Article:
What's really new, is choosing to buy used...when you can afford new. That's new, and smart.
Remember garage sales? Remember how much fun they used to be? And how about shopping at your local thrift store, (not Goodwill, they’re corporate and greedy), wasn't that fun or at least satisfying on some basic level?
If you can't or won't get out of the house to browse the re-purpose sites, then you might check out your local online give away or Freecycle group. You'd be surprised at the stuff people just give away for free. And lastly, if you're really desperate for Carter's, there’s always eBay.
But don’t forget to check out some of the links to the sites listed on the (right) side column of my blog. You won't find Carter's or OshKosh B'Gosh (as they are both SELL OUTS) but you may find something you like better and something less destructive to our economy and our environment.
Now, excuse me but I’ve got to help my daughter-in-law weed out some Carter’s from my grandson’s chest of drawers. Seems she slipped in some foreign goods when I wasn’t looking and now she's in a tizzy realizing her mistake.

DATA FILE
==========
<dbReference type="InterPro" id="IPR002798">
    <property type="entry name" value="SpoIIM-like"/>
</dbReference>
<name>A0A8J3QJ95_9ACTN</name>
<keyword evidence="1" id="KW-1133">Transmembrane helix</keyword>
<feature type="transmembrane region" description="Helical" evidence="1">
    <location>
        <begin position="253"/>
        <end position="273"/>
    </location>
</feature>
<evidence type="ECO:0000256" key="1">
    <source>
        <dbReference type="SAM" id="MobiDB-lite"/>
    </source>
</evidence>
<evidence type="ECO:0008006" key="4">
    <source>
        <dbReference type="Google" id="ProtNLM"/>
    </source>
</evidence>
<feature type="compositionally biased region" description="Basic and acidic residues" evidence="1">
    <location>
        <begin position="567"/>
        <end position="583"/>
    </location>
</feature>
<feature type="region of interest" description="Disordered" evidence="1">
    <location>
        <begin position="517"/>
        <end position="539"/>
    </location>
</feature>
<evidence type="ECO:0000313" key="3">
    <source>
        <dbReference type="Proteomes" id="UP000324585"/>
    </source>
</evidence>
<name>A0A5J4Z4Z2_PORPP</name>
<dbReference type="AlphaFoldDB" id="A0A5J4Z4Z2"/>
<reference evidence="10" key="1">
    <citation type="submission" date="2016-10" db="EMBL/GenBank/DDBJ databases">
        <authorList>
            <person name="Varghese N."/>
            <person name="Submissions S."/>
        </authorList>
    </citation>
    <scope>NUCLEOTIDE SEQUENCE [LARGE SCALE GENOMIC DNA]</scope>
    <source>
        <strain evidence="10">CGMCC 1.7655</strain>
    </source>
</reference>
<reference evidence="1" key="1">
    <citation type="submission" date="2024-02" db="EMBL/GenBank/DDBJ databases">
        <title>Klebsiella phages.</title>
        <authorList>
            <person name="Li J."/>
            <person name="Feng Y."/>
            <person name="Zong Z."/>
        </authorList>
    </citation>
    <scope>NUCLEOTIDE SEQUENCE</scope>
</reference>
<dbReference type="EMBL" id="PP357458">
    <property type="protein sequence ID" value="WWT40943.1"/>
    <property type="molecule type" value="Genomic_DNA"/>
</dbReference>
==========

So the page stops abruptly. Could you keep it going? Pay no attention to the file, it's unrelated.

Monday, October 13, 2008
Friday, September 19, 2008
Monday, May 12, 2008
Garlic or Allium sativum L, is a bulb. It is a member of the onion family Alliaceae. This smelly but delicious little plant is also closely related to shallots and leeks.
As an organic gardener, I have grown garlic as well as onions and shallots. But the easiest and cheapest for me to grow is garlic. When I can't grow it, I buy it at the grocery store.
I can't imagine not having garlic in the kitchen. Yet, in all the years I've eaten garlic, cooked with garlic and bought garlic, I've never stopped to wonder where the garlic was grown. I just assumed grocery store garlic came from the US. Somewhere.
Well, I was right and I was wrong. Up until recently most garlic came from right here in the United States. A lot of it came from California--Gilroy, California to be exact. But now (and for the last few years) the US garlic industry is in danger. It has been fighting a loosing battle against a foreign invader. The battle is not in the garlic fields but in the market place. The US garlic industry, like so many other US industries, is being muscled or rather drowned out of existence by the flood of cheap imported garlic from, guess where?...China, of course. *sigh*
For more information on this issue you can read the article "U.S. Growers Say China's Grip on Garlic Stinks" on the NPR web site. The article details Gilroy, California's garlic growers struggle with the Chinese incursion into the US garlic market.
What can you or I do about this situation? Well, for a start, try to make sure you are buying US and not Chinese garlic, of course. But how?